In today’s digitized society, telecommute and online education careers are becoming highly popular options to eliminate hours of stop-and-go traffic and distracting classroom environments. Hours are often flexible, and you can set up in your home, the library or wherever you feel most comfortable. However, many people find that they work best in a traditional work setting with a regular, fixed income, so working remotely isn’t the best fit for everyone – otherwise, everyone would be doing it! Two of the most popular online education jobs are freelance academic writing and online tutoring. Keep reading to find out if you’d be a good fit to switch from an in-house to remote career in education.
Online Education Jobs──Freelance Academic Writing
You can hone your research skills on a wide variety of topics from anywhere in the world. It’s fairly straightforward to get started; most companies will ask that you complete a sample writing task to demonstrate your abilities, as well as a phone screen to ensure you’re aware of the proper procedures when communicating online with clients. You get to choose which assignments you want to complete every day, so your schedule is as flexible as you want it to be. There’s no pressure to fill a certain quota or write on topics that you don’t understand.
Cons: Student interactions and consistency are far and few between.
Assignments don’t always come in at a consistent rate, especially during the summer, leaving many to take up other part-time jobs in addition to their freelance writing jobs. There’s also a distinct lack of interpersonal contact between writers and their clients, so if working one-on-one with students and children is the highlight of your day, remote academic writing will not adequately fulfill your extrovert side. While academic writing is intellectually stimulating, it can also create issues with plagiarism if the student decides to abuse the service.
Online Education Jobs──Online Tutoring Pros: Your lessons are flexible and you can work directly with students.
If you’re looking for a more interactive approach to remote education, online tutoring is a great way to get involved. All you need is a reliable internet connection, good verbal and oral communication skills, and a passion for the subject you plan to tutor. You can plan online tutoring sessions around your schedule, and you can squeeze in a session in as little as 25 minutes.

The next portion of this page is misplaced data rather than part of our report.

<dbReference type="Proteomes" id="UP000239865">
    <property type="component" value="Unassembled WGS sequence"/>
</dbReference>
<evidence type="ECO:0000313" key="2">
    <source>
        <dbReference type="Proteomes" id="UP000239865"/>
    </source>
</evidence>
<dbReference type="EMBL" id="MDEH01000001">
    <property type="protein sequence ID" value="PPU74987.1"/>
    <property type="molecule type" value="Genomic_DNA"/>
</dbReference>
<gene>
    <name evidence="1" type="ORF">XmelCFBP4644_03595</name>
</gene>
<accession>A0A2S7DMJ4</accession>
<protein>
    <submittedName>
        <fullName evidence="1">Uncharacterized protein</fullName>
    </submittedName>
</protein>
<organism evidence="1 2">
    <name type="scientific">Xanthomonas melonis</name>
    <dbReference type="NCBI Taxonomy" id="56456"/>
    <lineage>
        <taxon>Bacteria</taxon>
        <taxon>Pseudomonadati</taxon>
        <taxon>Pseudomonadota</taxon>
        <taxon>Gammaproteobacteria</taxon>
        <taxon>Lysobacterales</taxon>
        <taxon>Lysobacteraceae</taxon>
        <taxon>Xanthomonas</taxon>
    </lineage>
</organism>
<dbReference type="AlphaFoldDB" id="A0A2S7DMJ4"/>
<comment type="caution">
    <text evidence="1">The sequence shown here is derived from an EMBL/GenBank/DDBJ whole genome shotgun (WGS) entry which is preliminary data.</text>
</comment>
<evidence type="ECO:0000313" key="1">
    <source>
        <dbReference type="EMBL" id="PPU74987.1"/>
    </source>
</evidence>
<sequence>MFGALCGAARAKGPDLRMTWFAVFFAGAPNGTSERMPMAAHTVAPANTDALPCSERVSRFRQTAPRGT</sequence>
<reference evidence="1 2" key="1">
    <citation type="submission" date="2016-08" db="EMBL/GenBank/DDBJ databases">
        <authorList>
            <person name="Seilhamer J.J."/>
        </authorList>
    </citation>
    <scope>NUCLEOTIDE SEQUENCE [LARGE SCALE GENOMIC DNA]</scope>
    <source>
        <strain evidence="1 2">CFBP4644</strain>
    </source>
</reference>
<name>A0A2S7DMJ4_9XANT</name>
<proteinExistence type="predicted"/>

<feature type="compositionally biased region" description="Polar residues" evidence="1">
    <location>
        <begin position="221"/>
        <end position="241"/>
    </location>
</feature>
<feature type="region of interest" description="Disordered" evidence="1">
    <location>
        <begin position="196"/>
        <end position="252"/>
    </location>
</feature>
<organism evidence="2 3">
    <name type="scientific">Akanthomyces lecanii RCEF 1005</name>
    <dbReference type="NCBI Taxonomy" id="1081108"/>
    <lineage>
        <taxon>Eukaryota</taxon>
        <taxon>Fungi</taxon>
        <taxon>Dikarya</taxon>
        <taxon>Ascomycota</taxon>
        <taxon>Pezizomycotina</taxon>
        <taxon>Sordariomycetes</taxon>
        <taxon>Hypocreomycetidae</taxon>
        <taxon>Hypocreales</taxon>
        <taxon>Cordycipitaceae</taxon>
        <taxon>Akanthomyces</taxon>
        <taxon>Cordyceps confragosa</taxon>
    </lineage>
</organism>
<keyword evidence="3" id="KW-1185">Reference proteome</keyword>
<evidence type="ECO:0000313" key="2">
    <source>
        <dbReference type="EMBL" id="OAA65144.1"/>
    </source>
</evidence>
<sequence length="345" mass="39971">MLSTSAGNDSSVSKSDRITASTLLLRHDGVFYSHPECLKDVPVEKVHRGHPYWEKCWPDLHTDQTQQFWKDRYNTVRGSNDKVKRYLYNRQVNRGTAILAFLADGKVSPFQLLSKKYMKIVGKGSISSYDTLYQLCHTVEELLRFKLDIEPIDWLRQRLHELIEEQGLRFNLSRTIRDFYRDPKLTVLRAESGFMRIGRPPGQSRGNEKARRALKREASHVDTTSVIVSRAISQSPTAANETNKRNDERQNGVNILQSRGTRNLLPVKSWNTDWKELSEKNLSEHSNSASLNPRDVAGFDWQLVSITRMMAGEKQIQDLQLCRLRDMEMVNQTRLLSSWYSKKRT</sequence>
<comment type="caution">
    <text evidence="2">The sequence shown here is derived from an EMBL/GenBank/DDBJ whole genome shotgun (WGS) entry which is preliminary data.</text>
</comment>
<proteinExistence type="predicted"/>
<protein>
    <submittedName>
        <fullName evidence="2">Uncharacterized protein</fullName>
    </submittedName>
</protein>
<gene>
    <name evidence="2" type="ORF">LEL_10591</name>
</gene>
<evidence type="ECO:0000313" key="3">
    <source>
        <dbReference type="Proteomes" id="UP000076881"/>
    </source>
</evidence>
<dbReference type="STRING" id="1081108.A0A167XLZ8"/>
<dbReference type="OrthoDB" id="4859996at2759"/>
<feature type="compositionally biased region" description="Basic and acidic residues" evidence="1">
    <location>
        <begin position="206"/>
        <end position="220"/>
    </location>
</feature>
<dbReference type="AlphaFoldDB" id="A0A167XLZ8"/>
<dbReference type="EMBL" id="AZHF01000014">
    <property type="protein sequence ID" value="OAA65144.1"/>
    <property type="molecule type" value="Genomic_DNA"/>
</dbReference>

Cons: Oftentimes, more hours are spent planning than actually teaching.
Online tutoring still requires lesson planning and preparation that can be very time-consuming depending on how many tutoring sessions you take on, and you’re only paid for the time you spend facing your client. Like a traditional teaching job, be sure you’re ready to commit to hours of unpaid preparation before you consider online tutoring jobs. Marketing skills are a must.
Overall, online education jobs can offer excellent opportunities for the right people to keep their skills sharp while doing what they love. They make it possible to make a living from the comfort of your very own home if the environment and job requirements suit you.
StudyGate would fall squarely in the online tutoring category since it only offers online learning services. Learn here how to become a tutor at StudyGate. Students do request instant homework help, and the site enforces an academic honesty policy to distinguish between homework help and simply doing homework on behalf of the student. Tutors are expected to show their work and explain the process to the solutions they provide directly.
Otherwise, flexibility and accessibility are hallmarks of a site completely dedicated to freelance work. Don’t expect to have a boss looking over your shoulder with this job. At StudyGate, the tutor is in the driver’s seat for building an online reputation and finding work through student traffic brought in by the site.